It's taken some 35 years, but Joe Correa and Ed Johnson have returned the gift they were given as students at Woodward High School.
The package they first opened on a dusty baseball diamond at Wilson Park in Toledo's north end back in 1970 was nicely wrapped but didn't come with a bow or shiny packaging.
The original present they were given at the field on Mulberry and Oakland didn't need batteries, but it never stopped working.
There was no written warranty and not once was it ever implied, because there was never the thought of exchange.
At least not until last year, when Correa and Johnson were among the first in what would become a very long customer service line for the man who made the original sale.
Andy Toth spent 30 years in Toledo Public Schools, teaching mathematics and auto mechanics. For 11 of those years - on and off, beginning in 1969 - the University of Toledo graduate coached baseball, with two stints as an assistant at Woodward to head coach Fred Cieslewski book-ending a year when he was the head coach at Macomber.
The retiree was back at Woodward on May 21 last year, substituting in auto mechanics.
When Toth returned to his South Toledo home that evening, he began to feel sick. Four or five times he was afflicted with severe diarrhea.
Andy Toth was an All-City player and helped Waite win the league championship in 1963.
He woke up just before 1 a.m. and went to the bathroom again.
Toth poured some water, but didn't feel like drinking.
When he walked out of the room, the 1964 graduate of Waite High School looked one way for his dog and then the other.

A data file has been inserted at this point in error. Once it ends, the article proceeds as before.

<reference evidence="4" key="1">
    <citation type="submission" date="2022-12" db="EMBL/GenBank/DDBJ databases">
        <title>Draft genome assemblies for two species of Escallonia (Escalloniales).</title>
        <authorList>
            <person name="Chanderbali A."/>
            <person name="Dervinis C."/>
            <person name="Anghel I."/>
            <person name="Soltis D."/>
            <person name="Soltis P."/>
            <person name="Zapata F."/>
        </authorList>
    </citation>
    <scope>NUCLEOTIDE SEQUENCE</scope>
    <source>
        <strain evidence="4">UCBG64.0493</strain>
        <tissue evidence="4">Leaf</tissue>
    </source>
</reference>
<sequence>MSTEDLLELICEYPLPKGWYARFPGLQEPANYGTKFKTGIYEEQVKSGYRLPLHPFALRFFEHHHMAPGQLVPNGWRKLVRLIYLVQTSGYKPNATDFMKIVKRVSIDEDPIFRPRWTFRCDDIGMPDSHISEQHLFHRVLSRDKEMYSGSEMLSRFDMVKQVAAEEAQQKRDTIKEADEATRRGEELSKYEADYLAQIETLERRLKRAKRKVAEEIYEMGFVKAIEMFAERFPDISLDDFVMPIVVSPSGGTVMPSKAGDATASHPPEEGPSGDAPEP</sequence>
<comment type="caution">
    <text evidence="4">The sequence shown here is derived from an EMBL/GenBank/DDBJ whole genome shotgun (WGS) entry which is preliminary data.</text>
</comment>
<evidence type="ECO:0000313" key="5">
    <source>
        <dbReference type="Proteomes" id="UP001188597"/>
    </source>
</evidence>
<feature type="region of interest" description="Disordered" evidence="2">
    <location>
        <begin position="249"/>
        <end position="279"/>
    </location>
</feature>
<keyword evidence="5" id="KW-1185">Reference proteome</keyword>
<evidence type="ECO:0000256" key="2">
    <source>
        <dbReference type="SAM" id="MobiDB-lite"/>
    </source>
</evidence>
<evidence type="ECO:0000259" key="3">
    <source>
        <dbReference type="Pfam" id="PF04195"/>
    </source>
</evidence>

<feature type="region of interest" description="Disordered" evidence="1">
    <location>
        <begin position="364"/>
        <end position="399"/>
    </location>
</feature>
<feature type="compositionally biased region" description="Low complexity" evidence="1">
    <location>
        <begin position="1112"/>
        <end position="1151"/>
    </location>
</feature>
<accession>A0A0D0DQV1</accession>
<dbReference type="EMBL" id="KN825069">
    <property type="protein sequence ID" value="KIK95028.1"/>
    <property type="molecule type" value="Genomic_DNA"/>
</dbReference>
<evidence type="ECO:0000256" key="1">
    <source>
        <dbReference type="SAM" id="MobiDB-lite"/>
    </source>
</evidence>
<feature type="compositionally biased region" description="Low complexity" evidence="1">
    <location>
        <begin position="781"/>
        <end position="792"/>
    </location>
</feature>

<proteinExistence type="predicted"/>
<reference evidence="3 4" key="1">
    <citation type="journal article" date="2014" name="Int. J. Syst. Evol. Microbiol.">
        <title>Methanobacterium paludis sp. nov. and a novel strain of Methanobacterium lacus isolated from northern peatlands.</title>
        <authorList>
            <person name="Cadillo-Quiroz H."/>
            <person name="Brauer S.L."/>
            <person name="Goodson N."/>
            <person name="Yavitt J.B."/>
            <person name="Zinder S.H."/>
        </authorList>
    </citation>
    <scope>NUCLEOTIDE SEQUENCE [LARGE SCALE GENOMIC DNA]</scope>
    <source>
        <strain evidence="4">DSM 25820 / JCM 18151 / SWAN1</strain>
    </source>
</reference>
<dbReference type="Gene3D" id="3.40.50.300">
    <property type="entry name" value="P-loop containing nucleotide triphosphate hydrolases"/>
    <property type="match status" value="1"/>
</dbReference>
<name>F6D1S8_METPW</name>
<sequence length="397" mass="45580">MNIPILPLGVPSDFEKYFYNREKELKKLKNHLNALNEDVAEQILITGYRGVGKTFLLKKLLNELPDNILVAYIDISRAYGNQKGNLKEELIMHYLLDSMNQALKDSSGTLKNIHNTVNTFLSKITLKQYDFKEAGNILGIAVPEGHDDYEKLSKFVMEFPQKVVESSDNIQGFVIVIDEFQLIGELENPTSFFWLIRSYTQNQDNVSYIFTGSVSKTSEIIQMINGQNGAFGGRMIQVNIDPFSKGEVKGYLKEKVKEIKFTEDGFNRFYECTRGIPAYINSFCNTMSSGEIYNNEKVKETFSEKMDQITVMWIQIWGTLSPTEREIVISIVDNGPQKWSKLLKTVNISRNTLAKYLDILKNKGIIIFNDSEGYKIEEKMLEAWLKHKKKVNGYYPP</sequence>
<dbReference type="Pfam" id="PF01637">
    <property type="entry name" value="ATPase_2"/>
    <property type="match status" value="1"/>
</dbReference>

It's all he remembers.
When he woke up 10 minutes later, having fallen face-first into the wall, Toth's head was bleeding and he couldn't move.
Softly, he called for his wife of now 33 years, Elaine. At first, she thought she was dreaming.
It would have been easier.
Dreams are fleeting. Reality can last a lifetime.
"I told her, 'Elaine, pull my arm from behind my back,'●" Andy recalled. "My right arm."
Andy's arm was in front of his body.
The man who for years had used that arm to throw batting practice to hundreds of youngsters had been fooled by a curve that is still breaking today; an off-speed pitch that rivaled the one he used to confound Correa and Johnson.
A stroke was ruled out. So was a heart attack.
Andy turned 57 the morning of his fall, which is believed to have been caused by dehydration.
There would be no birthday cake. A tracheotomy was performed and a feeding tube was inserted into his stomach.
Instead of birthday cards, he began receiving get-well cards.
Andy Toth was paralyzed with an injured spinal cord.
Just before Woodward's reverse raffle in January of this year, Joe Correa heard about the troubles that had befallen his former coach.
Andy was in a nursing home in Waterville then, one of several stops that he had made since the accident. His wife was struggling with insurance and financial issues associated with round-the-clock care.
Correa, president of ABC Seamless Siding and Windows, hadn't seen his coach in at least 15 years.
"Andy is the nicest, politest gentleman in the world, " Correa said. "He doesn't drink, doesn't smoke, doesn't cuss.
"And then there's guys like me."